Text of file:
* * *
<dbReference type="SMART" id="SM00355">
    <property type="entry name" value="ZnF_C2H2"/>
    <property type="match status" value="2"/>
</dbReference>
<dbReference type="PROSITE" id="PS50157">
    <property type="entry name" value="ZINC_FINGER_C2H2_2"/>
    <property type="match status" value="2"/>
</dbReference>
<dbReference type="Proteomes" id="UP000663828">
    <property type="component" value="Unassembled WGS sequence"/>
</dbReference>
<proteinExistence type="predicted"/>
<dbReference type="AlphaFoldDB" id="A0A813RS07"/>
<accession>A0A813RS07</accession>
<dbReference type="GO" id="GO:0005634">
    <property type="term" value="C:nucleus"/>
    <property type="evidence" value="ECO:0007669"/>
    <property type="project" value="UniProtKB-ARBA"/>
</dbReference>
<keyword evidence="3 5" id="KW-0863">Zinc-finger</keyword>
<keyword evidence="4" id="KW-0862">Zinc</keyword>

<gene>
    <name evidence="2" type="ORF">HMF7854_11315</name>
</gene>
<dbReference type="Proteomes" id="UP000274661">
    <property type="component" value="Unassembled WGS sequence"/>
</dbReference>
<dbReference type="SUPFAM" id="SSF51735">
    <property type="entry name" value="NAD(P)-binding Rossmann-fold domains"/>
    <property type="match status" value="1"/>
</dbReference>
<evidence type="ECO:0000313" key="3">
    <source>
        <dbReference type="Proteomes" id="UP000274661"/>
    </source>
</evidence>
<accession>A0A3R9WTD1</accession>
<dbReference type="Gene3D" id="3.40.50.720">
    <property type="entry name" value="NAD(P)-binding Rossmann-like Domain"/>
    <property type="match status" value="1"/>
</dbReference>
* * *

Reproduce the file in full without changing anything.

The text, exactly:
<dbReference type="SMART" id="SM00355">
    <property type="entry name" value="ZnF_C2H2"/>
    <property type="match status" value="2"/>
</dbReference>
<dbReference type="PROSITE" id="PS50157">
    <property type="entry name" value="ZINC_FINGER_C2H2_2"/>
    <property type="match status" value="2"/>
</dbReference>
<dbReference type="Proteomes" id="UP000663828">
    <property type="component" value="Unassembled WGS sequence"/>
</dbReference>
<proteinExistence type="predicted"/>
<dbReference type="AlphaFoldDB" id="A0A813RS07"/>
<accession>A0A813RS07</accession>
<dbReference type="GO" id="GO:0005634">
    <property type="term" value="C:nucleus"/>
    <property type="evidence" value="ECO:0007669"/>
    <property type="project" value="UniProtKB-ARBA"/>
</dbReference>
<keyword evidence="3 5" id="KW-0863">Zinc-finger</keyword>
<keyword evidence="4" id="KW-0862">Zinc</keyword>

<gene>
    <name evidence="2" type="ORF">HMF7854_11315</name>
</gene>
<dbReference type="Proteomes" id="UP000274661">
    <property type="component" value="Unassembled WGS sequence"/>
</dbReference>
<dbReference type="SUPFAM" id="SSF51735">
    <property type="entry name" value="NAD(P)-binding Rossmann-fold domains"/>
    <property type="match status" value="1"/>
</dbReference>
<evidence type="ECO:0000313" key="3">
    <source>
        <dbReference type="Proteomes" id="UP000274661"/>
    </source>
</evidence>
<accession>A0A3R9WTD1</accession>
<dbReference type="Gene3D" id="3.40.50.720">
    <property type="entry name" value="NAD(P)-binding Rossmann-like Domain"/>
    <property type="match status" value="1"/>
</dbReference>